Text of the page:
Brey Day: Notre Dame’s coach makes first Elite Eight after a vintage performance against Wichita State

Head coach Mike Brey of Notre Dame will go on to the Elite Eight after the Fighting Irish beat Wichita State 81-70.
Andy Lyons/Getty Images

By Matt Zemek

Did you know that Mike Brey has been coaching at Notre Dame since Y2K?

Yes, since the year 2000, the Coach K protege has led the Fighting Irish from the bench. That’s a long time for any coach, and it’s a long time to go without an Elite Eight appearance.

Forget Elite Eights for a moment, though — Notre Dame will finally get to play a regional final under Mike Brey on Saturday in Cleveland. A bigger part of the pre-game backdrop to Thursday’s Midwest Regional semifinal against Wichita State was that Notre Dame was making just its second Sweet 16 appearance under Brey and its first since 2003. In that West Regional semifinal 12 years ago in Anaheim, Notre Dame was easily swatted away by Arizona. That loss mirrored a lot of Notre Dame’s NCAA tournament exits during the Brey era: A team with more imposing athleticism found a rhythm and ushered the Irish off the stage.

Look through the whole of the NCAA tournament during Brey’s tenure. Brey struggled to find answers against talented opponents — that’s part of it. However, the Irish also went up against teams who had the capability to boss them around and did so. As a 2 seed in 2011, Notre Dame was absolutely demolished by 10th-seeded Florida State in the round of 32. In 2008, Notre Dame — as a 5 seed — lost a 5-versus-4 second-rounder by 20 to Washington State. As a 7 seed in 2013, Notre Dame lost by 18 to another 10 seed, Iowa State, in the round of 64. Notre Dame didn’t just lose; it often lost big. The Irish would achieve richly in the regular season but encounter nightmarish match-ups in March — it’s a dynamic akin to what Georgetown has also faced in this tournament over time.

Let’s add this note about Notre Dame in a larger historical context: Famed head coach Digger Phelps made his only Final Four in South Bend in 1978. He made the Elite Eight in 1979.

Notre Dame — regardless of coach — had not made the Elite Eight since then. It wasn’t just Brey, and it wasn’t just an issue of coaching. Lots of factors came together (beginning with Danny Ainge coast-to-coast in Atlanta’s Omni in the 1981 Sweet 16) which kept Notre Dame from the Elite Eight.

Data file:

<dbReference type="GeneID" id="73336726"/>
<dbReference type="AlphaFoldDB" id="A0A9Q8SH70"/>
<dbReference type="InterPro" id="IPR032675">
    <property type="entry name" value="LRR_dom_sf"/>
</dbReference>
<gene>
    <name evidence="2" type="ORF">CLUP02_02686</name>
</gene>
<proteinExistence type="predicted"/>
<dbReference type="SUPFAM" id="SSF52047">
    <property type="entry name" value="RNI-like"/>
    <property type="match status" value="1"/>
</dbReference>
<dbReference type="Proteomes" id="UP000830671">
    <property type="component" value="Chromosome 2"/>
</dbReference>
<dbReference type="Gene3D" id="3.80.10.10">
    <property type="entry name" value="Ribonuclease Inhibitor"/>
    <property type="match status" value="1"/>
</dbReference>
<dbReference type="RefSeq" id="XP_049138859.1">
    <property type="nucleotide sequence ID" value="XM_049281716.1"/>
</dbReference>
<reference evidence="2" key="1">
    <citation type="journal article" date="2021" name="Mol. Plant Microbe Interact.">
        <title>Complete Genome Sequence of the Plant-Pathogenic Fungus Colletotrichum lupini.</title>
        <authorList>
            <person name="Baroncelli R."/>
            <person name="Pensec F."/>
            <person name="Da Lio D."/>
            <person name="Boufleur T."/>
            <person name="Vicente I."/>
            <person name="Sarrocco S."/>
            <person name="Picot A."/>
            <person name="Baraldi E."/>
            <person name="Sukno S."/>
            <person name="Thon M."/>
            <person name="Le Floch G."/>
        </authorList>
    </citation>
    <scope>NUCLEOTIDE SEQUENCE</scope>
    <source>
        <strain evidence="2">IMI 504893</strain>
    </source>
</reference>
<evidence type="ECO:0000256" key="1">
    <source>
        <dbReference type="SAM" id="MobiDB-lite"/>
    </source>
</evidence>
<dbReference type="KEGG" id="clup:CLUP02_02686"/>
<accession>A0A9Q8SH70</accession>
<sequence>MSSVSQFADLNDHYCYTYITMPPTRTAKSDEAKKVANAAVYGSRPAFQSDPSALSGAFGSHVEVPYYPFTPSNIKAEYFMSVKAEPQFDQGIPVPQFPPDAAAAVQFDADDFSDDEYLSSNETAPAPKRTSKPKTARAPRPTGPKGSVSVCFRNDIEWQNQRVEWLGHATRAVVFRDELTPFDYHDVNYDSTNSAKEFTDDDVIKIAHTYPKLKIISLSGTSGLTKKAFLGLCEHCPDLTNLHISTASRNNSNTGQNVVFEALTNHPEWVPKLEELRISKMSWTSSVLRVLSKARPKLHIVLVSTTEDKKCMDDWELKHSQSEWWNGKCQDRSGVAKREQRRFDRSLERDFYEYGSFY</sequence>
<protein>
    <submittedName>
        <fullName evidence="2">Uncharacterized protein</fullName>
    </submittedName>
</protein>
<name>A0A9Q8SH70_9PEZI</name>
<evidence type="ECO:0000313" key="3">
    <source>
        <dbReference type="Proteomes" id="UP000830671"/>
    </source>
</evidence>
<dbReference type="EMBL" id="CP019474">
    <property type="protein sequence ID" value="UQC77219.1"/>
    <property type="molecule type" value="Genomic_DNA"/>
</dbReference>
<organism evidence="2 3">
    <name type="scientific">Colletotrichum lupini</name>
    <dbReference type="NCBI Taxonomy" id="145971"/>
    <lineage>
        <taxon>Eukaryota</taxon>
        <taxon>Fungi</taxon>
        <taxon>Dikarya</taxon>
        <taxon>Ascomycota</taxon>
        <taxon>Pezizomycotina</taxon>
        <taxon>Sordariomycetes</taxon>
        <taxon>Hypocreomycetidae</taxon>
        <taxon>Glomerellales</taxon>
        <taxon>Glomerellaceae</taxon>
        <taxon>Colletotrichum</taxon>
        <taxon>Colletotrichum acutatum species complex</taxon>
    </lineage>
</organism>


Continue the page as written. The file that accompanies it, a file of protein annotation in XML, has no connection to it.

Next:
Thursday against Wichita State, the Irish displayed the very balance Wichita State brought to the table on Sunday in the Shockers’ win over Kansas. With lightning-quick ball movement, Notre Dame made Wichita State’s normally sound defense look lost and confused for much of the evening — not just in the half-court, but in transition as well, even (occasionally) after makes. For once in the NCAA tournament, Notre Dame was the team dishing out a clinical and imposing performance, instead of being on the receiving end.

This might not be a surprise to anyone who saw Notre Dame cut through Duke and North Carolina in the ACC tournament, but before you say something to the effect of, “Well, everyone should have been able to see this masterpiece against Wichita State a mile away,” do realize that Notre Dame barely scraped by both Northeastern and Butler in the first two rounds. Butler had a chance to beat the Irish at the very end of regulation. If the Bulldogs had scored, the narrative would have been very familiar for the Fighting Irish in March. Notre Dame’s Pat Connaughton was able to block a shot out of bounds in much the same way that Syracuse’s Hakim Warrick preserved Jim Boeheim’s only national title against Kansas in 2003.

Speaking of that Syracuse title in 2003, it certainly changed the way Boeheim is remembered as a coach (casting off-court issues to the side).

Making the Elite Eight at Notre Dame, and moreover, doing so in such an authoritative manner, will certainly change the way Mike Brey is viewed.

Notre Dame turned the page on Thursday night against Wichita State. It also turned the corner relative to the Elite Eight.

We’ll see what the Irish can do on Saturday, in their attempt to recall “The Spirit of ’78,” the last time they made the Final Four.

 

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